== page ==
Indian government consumption key to growth in economy amid pandemic, central bank says
MUMBAI (Reuters) – Indian government spending will support the economy during the pandemic, but private consumption will be needed to drive any economic recovery once the coronavirus threat eases, the central bank said on Tuesday.
“An assessment of aggregate demand during the year so far suggests that the shock to consumption is severe, and it will take quite some time to mend and regain the pre-COVID-19 momentum,” the Reserve Bank of India said in its annual report.
April-June quarter GDP data, set to be released on Aug. 31, is expected to show a contraction of 20%, according to a Reuters poll.
Private consumption will come back gradually with non-discretionary spending leading the way, until a durable increase in disposable incomes enables discretionary spending to catch up, the bank added.
“Upticks that became visible in May and June after the lockdown was eased … appear to have lost strength,” the bank said.
This weakening was mainly due to reimposition or tougher imposition of lockdowns, suggesting the contraction in economic activity was likely to prolong into the second fiscal quarter, it added.
Key downside risks to growth are wider pandemic spread, a deviation of seasonal monsoon rains from the predicted normal volume and global financial market volatility, the bank said.
The RBI advised that fiscal incentives for industry ought to be re-aligned in favour of productive labour-intensive companies so as to generate employment.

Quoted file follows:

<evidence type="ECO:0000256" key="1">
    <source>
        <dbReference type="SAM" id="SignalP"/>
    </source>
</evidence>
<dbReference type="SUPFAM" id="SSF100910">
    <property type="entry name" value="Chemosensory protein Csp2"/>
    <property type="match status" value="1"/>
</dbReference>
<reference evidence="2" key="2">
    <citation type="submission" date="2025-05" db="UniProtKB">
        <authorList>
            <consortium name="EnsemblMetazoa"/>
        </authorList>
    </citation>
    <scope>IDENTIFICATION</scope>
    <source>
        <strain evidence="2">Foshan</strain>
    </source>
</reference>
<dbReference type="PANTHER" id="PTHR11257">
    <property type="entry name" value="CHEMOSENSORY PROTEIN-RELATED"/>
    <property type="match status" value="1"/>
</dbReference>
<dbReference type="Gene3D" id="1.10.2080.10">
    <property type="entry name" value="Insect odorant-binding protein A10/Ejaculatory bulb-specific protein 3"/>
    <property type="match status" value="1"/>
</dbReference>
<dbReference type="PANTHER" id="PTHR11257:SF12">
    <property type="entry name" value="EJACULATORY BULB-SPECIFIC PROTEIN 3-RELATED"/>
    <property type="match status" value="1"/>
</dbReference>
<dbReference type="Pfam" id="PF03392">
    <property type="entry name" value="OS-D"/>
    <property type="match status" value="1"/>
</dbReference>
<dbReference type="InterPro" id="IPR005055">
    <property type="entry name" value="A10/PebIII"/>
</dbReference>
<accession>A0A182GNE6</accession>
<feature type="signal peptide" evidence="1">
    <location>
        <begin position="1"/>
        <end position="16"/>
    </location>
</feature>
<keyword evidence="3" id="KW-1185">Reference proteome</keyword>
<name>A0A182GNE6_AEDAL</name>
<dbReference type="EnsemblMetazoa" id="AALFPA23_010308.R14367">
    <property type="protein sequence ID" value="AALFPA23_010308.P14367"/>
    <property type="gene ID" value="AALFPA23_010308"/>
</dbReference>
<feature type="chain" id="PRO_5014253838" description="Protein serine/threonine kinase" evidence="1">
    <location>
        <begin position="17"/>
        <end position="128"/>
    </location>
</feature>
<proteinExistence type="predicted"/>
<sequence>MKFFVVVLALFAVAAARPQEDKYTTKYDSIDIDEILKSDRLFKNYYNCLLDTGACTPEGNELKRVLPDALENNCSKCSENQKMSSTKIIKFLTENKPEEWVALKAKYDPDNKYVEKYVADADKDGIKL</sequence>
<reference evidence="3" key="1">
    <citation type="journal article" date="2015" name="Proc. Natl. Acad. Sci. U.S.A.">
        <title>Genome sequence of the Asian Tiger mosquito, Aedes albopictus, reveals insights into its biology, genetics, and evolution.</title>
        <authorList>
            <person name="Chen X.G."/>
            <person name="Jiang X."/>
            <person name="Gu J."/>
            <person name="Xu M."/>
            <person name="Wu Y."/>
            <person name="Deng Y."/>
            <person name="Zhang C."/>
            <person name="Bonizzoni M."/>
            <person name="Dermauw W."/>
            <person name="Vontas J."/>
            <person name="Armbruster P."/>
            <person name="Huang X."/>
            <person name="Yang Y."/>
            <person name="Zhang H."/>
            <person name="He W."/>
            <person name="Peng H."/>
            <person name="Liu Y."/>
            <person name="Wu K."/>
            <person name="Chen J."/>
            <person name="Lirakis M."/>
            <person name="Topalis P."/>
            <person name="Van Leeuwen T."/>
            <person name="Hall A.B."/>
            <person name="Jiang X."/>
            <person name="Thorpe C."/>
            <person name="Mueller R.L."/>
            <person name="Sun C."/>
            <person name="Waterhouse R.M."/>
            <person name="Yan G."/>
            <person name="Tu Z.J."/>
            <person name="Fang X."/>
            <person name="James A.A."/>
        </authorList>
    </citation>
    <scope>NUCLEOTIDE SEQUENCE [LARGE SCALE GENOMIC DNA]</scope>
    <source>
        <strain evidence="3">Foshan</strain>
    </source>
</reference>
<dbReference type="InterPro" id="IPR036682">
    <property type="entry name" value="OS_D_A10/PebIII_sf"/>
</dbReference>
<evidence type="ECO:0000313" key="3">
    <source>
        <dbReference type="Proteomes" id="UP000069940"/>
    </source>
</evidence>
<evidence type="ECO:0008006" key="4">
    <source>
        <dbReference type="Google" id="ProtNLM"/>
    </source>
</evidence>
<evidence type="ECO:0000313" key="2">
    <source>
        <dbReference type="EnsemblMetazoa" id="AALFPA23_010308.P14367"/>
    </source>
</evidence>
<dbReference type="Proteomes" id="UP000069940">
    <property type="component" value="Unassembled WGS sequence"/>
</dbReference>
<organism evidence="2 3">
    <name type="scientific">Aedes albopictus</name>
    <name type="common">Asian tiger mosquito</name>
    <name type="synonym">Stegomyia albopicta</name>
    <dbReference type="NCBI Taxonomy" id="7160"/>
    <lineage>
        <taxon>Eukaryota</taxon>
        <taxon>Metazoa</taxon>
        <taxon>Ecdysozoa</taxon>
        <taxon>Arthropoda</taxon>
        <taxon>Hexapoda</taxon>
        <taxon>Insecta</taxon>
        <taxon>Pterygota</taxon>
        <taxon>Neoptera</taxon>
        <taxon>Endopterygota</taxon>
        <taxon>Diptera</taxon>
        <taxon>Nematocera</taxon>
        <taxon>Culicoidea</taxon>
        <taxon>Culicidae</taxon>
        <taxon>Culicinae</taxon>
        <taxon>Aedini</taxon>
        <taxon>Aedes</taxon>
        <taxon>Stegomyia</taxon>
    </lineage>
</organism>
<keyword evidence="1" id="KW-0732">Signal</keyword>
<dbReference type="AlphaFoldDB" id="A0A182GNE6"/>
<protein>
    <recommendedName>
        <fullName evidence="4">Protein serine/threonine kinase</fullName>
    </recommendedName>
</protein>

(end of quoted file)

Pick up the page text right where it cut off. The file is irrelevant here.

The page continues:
It also highlighted the need for specialised infrastructure-focused lending companies to help drive funding of major infrastructure projects. It also called for the diversification of financing options for companies, saying capital markets and foreign direct investment offer opportunities to bring in investors with a longer-term view, as also more durable capital.
The RBI said the banking sector needs to be freed of risk aversion, which is impeding the flow of credit to productive sectors and undermining the role of banks in the economy.
Despite a reduction in banks’ bad loans as of March 2020, the system’s resilience will be tested by the economic fallout of the pandemic, since measures to alleviate it masked the consequent build-up of stress in the system, the RBI said.
“Against this backdrop, a recapitalisation plan for public and private sector banks assumes critical importance,” it added.
In a separate report, the RBI had warned that banks’ bad loans could nearly double by the end of this fiscal year, while the capital adequacy ratio could fall to 11.8% in a severely stressed situation.
Data in the annual report showed frauds of 100,000 rupees and above at banks increased by 159% in terms of value in 2019/20, but the RBI said the date of occurrence of these was spread out over several previous years.
Total frauds stood at 1.86 trillion rupees in FY20 versus 715.43 billion rupees in FY19, data showed.
In the April-June quarter of 2020, however, frauds came down to 288.43 billion rupees in value versus 422.28 billion in the corresponding quarter in 2019.
The RBI’s own balance sheet increased 30.02% by June 30, it added.
The increase on the asset side was due to a rise in domestic and foreign investments, loans and gold while on the liability side it was due to the increase in notes issued, deposits and other liabilities, RBI said.
Reporting and photo: Reuters